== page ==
“require only that the issuer proceed in good faith to use its influence, to the extent reasonable under the issuer’s circumstances, to cause such [firm] to devise and maintain a system of internal accounting controls consistent [with the books and records and internal controls provisions]. Such circumstances include the relative degree of the issuer’s ownership of the [firm] and the laws and practices governing the business operations of the country in which such firm is located. An issuer which demonstrates good faith efforts to use such influence shall be conclusively presumed to have complied with the requirements [of the books and records and internal controls provisions.”
As to the above provision, a 1988 House Conference Report stated:
“[The provision] recognizes that it is unrealistic to expect a minority owner to exert a disproportionate degree of influence over the accounting practices of a subsidiary. The amount of influence which an issuer may exercise necessarily varies from case to case. While the relative degree of ownership is obviously one factor, other factors may also be important in determining whether an issuer has demonstrated good-faith efforts to use its influence.”
The FCPA’s books and records and internal control provisions were further amended in 1988 by defining the terms “reasonable assurance” and “reasonable detail” to mean such level of detail and degree of assurance as would satisfy prudent officials in the conduct of their own affairs.” Legislative history states as follows:
“The prudent man qualification [was adopted] in order to clarify that the current standard does not connote an unrealistic degree of exactitude or precision. The concept of reasonableness of necessity contemplates the weighing of a number of relevant factors, including the costs of compliance.”
The SEC’s recent report cites its prior 1981 FCPA guidance (technically a speech by the SEC Chairman that was thereafter adopted as a formal statement of SEC policy – a document that has been discussed for years on these pages). Now that the SEC has a new found appreciation for this prior FCPA guidance, how about SEC recognition of the following relevant excerpts from this policy document.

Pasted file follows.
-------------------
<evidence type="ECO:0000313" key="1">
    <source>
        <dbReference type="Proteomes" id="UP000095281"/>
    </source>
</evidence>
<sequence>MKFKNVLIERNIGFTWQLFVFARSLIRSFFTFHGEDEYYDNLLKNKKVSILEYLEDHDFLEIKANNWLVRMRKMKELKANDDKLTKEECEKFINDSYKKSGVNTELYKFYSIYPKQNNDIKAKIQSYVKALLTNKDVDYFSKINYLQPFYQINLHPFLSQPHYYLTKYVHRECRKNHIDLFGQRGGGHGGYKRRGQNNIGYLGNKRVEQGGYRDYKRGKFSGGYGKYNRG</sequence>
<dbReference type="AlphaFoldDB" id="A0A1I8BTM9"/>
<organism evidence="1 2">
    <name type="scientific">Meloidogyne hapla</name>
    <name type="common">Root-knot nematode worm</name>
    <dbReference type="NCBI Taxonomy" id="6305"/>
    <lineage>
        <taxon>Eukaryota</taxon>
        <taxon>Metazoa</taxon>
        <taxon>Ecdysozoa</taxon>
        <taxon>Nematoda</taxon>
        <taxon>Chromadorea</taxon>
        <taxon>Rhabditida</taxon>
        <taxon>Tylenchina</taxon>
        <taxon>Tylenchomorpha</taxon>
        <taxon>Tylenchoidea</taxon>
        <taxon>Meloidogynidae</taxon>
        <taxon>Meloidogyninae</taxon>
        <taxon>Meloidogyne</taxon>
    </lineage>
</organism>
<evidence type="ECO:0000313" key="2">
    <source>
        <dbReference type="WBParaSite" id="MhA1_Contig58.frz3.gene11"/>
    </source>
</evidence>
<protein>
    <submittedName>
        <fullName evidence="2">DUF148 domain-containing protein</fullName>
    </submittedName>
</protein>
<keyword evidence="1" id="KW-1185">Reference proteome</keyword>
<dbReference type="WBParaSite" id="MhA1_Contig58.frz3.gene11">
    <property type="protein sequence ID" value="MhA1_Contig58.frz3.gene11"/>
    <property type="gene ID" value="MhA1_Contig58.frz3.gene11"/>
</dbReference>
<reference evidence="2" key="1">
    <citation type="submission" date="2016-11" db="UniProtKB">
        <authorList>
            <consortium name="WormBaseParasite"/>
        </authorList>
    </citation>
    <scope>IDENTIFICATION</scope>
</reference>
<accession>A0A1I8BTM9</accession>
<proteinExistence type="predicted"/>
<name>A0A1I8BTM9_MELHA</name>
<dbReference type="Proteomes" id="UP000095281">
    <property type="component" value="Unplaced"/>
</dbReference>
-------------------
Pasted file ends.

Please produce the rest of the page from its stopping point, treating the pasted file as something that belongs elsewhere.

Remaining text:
As to the FCPA’s books and records provisions:
“This provision is intimately related to the requirement for a system of internal accounting controls, and we believe that records which are not relevant to accomplishing the objectives specified in the statute for the system of internal controls are not within the purview of the recordkeeping provision. […] Nor could a company be enjoined for a falsification of which its management, broadly defined, was not aware and reasonably should not have known.”
As to the FCPA’s internal control provisions:
“The Act does not mandate any particular kind of internal controls system. The test is whether a system, taken as a whole, reasonably meets the statute’s specified objectives. ‘Reasonableness,’ a familiar legal concept, depends on an evaluation of all the facts and circumstances.”
“Private sector decisions implementing these statutory objectives are business decisions. And, reasonable business decisions should be afforded deference. This means that the issuer need not always select the best or the most effective control measure. However, the one selected must be reasonable under all the circumstances.”
“The accounting provisions principal objective is to reaching knowing or reckless conduct.”
“The primary thrust of the Act’s accounting provisions, in short, was to require those public companies which lacked effective internal controls or tolerated unreliable recordkeeping to comply with the standards of their better managed peers. That is the context in which these provisions should be construed.”
The 1981 guidance then addresses “four of the most important” interpretative questions concerning the FCPA: “first, the degree of exactitude in recordkeeping mandated by the Act; second, the deference it affords business decisions concerning internal controls; third, whether a particular state of mind is necessary for a violation to exist; and finally, liability for compliance by subsidiaries.”
As to the “degree of exactitude”:
“I turn first to the question of whether the Act’s text or purpose mandates that business records and controls conform to a standard of absolute exactitude or that a company’s control system meet some absolute ideal. The answer is ‘no.’ Both of the Act’s accounting provisions, it should be noted are modified by the key term ‘reasonable.’ […] In essence, therefore, the Act does provide a de minimus exemption, though not in absolute quantitative terms.
“Reasonableness, as a standard, allows flexibility in responding to particular facts and circumstances. Inherent in this concept is a toleration of deviations from the absolute. One measure of the reasonableness of a system relates to whether the expected benefits from improving it would be significantly greater than the anticipated costs of doing so. Thousands of dollars ordinarily should not be spent conserving hundreds. Further, not every procedure which may be individually cost-justifiable need be implemented; the Act allows a range of reasonable judgments.”